Movies, TV shows and documentaries are a staple of Netflix. They provide this as a service to subscribers under license from the studio or content owner. In recent years, Netflix has also started producing their own shows which they market as “Netflix Original”. With new competition, the battle is in who can provide the best content that consumers are going to watch. Apple, Amazon and Disney have their own studios and they are producing original shows as well. In fact this is where they will compete in, so the requirement for talented directors, producers and actors will be on the agenda.
The entry of new players brings more variety to the market, but are consumers willing to pay for additional subscriptions to get service?
Perhaps the answer is yes. This is because these services are offered at very low rates. A typical Netflix subscription is just under $7.99 for the basic service (as of January 2019). There are other tiers depending on what content you prefer that also includes a premium service. When you subscribe to all these services (Netflix, Amazon, Disney, Apple), it may come close to what some people are already paying for full service cable TV. If it falls under $80 a month, it may actually be a good value. That is provided the subscriber does not also have a cable TV connection. Many home users usually have their Internet service bundled with cable TV. This could lead to more cancelations on cable TV, while retaining access to the Internet. The only problem is if the Internet is part of a bundled package, can they still opt out of the plan? With upcoming 5G service, certain users may permanently cancel their cable TV plans and go wireless for streaming content.
Amazon’s own service, Amazon Prime Video, has been around since 2006. It has been the other service which Netflix has been competing with. There are other services like Hulu, Vudu and even Facebook. While in China there is Baidu iQiyi and Alibaba’s Youku Tudou. They have their own set of content for viewers, but Amazon and Netflix have a lot more variety from both Hollywood and International studios. Amazon is positioning itself for further growth in the streaming market by targeting mobile device users. Another offering Amazon provides are channels, much like a cable TV programmer. From this service, Amazon is offering traditional cable TV channels like HBO and Showtime for subscribers. This is giving consumers cable along with other content. Amazon Prime also provides other services besides streaming videos, so there is value in having that subscription.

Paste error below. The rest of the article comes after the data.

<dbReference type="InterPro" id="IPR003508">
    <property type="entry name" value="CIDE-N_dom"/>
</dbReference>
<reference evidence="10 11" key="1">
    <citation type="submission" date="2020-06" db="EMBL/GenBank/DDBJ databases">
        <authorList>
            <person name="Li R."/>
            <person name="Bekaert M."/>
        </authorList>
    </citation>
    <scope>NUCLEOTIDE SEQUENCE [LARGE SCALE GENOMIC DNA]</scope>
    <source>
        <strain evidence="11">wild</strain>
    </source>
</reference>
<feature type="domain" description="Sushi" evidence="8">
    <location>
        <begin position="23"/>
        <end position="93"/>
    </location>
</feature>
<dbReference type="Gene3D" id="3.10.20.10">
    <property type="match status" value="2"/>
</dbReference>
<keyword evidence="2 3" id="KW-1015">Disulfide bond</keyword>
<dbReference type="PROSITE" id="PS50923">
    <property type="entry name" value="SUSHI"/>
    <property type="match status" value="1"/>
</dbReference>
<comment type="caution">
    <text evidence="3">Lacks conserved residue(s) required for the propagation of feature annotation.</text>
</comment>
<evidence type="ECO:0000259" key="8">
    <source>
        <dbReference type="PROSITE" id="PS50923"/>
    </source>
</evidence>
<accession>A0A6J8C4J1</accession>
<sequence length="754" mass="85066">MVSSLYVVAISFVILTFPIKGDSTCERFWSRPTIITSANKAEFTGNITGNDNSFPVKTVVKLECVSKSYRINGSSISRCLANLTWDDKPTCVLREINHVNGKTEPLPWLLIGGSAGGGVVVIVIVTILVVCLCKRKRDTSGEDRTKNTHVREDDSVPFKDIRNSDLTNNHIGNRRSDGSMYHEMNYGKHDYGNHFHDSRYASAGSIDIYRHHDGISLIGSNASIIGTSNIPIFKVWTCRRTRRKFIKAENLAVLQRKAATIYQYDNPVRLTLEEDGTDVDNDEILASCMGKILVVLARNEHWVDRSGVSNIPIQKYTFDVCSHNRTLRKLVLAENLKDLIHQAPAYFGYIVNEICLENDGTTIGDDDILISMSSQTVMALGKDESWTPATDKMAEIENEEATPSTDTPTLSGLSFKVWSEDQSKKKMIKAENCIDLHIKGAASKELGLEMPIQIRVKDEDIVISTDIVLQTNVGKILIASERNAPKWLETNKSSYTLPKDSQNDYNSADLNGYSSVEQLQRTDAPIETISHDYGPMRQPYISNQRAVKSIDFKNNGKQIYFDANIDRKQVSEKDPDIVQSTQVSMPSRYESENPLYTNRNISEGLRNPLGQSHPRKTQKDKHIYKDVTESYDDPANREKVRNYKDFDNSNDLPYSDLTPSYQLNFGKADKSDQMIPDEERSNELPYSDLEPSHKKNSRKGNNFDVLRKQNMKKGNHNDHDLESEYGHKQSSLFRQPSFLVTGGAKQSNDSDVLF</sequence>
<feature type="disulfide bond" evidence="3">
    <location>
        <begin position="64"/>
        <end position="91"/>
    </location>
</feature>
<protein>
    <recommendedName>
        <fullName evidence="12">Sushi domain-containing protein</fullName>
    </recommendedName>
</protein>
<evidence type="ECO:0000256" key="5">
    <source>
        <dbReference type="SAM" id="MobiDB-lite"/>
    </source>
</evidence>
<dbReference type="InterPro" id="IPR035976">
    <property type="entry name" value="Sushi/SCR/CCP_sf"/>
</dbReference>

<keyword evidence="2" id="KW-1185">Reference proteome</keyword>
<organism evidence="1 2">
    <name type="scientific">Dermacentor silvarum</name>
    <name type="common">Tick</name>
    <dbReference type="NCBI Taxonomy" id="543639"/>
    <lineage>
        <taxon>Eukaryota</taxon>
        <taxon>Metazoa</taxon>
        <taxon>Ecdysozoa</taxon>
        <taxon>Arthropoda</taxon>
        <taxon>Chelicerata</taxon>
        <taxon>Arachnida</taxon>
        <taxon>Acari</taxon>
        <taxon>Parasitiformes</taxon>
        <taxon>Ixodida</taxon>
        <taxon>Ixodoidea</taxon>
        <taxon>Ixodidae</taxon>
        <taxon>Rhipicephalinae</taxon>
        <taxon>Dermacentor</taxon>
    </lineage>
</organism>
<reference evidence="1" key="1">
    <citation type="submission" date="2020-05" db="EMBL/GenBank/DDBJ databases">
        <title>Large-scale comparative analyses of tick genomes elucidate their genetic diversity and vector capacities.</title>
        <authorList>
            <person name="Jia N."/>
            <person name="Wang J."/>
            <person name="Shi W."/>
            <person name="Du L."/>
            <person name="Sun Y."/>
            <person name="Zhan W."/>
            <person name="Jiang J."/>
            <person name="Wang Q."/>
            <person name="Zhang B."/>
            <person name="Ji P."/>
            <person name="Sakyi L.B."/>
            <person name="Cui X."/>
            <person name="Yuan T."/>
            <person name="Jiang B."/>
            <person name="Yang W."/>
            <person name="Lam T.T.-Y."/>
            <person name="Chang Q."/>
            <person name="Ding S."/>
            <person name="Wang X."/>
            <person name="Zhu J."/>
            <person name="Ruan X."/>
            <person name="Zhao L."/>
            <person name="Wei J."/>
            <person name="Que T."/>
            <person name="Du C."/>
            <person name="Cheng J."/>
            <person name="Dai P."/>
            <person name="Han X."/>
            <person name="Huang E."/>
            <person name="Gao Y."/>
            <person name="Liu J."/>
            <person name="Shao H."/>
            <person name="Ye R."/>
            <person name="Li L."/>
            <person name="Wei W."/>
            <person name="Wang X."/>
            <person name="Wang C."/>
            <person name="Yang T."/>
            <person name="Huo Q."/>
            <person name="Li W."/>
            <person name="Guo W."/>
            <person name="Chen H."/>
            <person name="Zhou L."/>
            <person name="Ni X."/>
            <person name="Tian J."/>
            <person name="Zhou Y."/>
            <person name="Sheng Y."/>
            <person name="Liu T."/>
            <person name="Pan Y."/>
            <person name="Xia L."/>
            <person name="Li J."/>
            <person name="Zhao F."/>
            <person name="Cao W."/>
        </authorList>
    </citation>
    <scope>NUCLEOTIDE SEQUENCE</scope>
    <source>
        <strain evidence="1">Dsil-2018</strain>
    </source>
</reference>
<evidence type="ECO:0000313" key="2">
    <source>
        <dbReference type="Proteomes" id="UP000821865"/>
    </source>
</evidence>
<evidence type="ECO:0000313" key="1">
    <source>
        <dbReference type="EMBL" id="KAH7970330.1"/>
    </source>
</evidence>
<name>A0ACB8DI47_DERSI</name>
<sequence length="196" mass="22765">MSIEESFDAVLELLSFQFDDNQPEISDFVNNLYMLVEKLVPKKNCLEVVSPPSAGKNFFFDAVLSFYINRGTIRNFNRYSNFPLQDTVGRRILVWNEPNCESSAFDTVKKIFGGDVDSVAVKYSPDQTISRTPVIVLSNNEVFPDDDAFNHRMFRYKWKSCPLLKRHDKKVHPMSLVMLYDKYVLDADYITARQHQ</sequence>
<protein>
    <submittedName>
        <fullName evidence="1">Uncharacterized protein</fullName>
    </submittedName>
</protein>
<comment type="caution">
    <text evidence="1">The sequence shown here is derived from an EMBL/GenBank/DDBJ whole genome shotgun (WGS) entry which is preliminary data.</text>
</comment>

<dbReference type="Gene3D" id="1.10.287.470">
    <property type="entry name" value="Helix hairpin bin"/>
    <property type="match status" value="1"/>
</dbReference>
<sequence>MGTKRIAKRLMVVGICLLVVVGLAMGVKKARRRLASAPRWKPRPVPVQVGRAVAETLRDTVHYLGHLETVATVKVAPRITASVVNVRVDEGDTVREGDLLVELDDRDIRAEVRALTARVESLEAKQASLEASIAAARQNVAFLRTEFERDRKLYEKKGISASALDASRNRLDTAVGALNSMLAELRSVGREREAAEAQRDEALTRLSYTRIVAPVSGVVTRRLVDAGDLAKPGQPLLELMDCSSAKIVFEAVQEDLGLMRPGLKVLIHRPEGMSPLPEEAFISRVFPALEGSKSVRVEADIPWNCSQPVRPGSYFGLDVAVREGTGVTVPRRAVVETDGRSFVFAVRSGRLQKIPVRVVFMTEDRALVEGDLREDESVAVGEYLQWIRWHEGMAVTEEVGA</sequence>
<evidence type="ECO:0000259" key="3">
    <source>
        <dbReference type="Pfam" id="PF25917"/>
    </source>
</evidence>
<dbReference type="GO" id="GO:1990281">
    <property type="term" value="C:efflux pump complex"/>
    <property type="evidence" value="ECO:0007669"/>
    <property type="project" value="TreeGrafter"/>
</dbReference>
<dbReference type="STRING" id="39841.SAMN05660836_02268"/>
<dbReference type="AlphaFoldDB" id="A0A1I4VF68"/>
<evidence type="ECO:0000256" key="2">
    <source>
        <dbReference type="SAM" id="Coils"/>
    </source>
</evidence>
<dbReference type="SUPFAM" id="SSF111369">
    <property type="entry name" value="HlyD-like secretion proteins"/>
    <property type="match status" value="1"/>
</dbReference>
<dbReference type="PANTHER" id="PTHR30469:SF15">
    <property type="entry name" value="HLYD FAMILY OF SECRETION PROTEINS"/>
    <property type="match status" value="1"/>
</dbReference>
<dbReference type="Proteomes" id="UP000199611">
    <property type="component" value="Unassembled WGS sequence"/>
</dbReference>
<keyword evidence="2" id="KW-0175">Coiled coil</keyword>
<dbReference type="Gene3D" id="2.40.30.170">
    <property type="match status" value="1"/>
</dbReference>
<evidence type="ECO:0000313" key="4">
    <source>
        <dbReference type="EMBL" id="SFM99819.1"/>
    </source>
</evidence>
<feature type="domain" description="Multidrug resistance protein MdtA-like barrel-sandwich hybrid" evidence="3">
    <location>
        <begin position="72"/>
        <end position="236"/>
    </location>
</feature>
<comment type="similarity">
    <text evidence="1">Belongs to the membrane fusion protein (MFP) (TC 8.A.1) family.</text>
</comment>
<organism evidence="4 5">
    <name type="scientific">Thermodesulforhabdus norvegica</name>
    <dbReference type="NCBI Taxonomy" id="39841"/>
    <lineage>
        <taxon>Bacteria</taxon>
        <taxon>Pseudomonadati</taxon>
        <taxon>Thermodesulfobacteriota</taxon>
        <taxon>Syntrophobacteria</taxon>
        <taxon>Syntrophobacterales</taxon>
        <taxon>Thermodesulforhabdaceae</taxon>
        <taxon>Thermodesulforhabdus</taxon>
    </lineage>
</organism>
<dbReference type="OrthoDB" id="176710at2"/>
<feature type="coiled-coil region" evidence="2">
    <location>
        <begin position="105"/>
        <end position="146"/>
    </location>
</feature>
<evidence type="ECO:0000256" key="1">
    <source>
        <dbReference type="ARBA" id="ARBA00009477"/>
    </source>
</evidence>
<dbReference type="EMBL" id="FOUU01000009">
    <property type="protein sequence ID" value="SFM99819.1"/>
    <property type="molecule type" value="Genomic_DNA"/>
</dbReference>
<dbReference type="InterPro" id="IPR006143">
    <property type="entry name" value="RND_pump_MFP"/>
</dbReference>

Perhaps the most hyped news is the offering from Disney, which is going to include not just original Walt Disney Studios shows and movies, but also from the Star Wars franchise and Marvel Studios. Disney will remove its shows and movies from other streaming services and make it exclusive for certain content to be only available from their streaming service. 2019 is also the year Disney will stop putting their content on Netflix, showing their intent to launch their own video on demand service. If the content has already been licensed to other distributors, than Disney will honor that agreement and not show it on their streaming service according to Disney CEO Bob Iger (Variety Magazine).